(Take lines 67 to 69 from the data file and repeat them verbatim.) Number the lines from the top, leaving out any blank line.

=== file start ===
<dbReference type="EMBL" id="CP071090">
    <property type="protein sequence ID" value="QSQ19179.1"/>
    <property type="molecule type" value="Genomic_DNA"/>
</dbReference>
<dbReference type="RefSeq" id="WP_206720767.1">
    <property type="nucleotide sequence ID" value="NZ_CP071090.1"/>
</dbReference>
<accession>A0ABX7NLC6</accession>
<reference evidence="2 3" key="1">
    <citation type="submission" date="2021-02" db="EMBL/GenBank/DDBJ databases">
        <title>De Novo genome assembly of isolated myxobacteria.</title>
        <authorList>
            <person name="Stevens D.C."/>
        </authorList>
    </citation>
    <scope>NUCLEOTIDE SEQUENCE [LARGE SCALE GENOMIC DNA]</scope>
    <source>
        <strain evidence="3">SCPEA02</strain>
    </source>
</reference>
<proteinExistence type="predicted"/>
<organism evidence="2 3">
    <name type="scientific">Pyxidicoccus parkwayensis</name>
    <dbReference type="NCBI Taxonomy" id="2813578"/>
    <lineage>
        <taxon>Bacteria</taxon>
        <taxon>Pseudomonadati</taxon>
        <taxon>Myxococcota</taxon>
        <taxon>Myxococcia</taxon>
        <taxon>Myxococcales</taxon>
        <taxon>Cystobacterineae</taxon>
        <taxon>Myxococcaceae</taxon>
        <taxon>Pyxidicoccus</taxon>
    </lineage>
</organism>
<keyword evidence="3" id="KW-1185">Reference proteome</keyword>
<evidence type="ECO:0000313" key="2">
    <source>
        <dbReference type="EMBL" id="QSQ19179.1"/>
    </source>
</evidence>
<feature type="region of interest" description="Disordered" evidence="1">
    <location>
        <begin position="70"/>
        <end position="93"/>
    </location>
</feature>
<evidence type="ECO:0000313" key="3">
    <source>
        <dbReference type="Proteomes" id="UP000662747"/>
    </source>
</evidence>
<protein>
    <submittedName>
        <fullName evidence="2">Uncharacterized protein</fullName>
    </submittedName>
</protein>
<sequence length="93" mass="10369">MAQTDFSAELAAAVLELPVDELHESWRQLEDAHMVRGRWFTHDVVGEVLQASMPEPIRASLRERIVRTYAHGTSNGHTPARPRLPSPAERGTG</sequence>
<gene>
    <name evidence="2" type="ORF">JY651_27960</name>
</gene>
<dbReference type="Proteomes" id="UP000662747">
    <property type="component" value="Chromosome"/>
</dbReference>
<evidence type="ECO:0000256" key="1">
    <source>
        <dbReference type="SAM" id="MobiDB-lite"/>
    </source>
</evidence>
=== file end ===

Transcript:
        <dbReference type="SAM" id="MobiDB-lite"/>
    </source>
</evidence>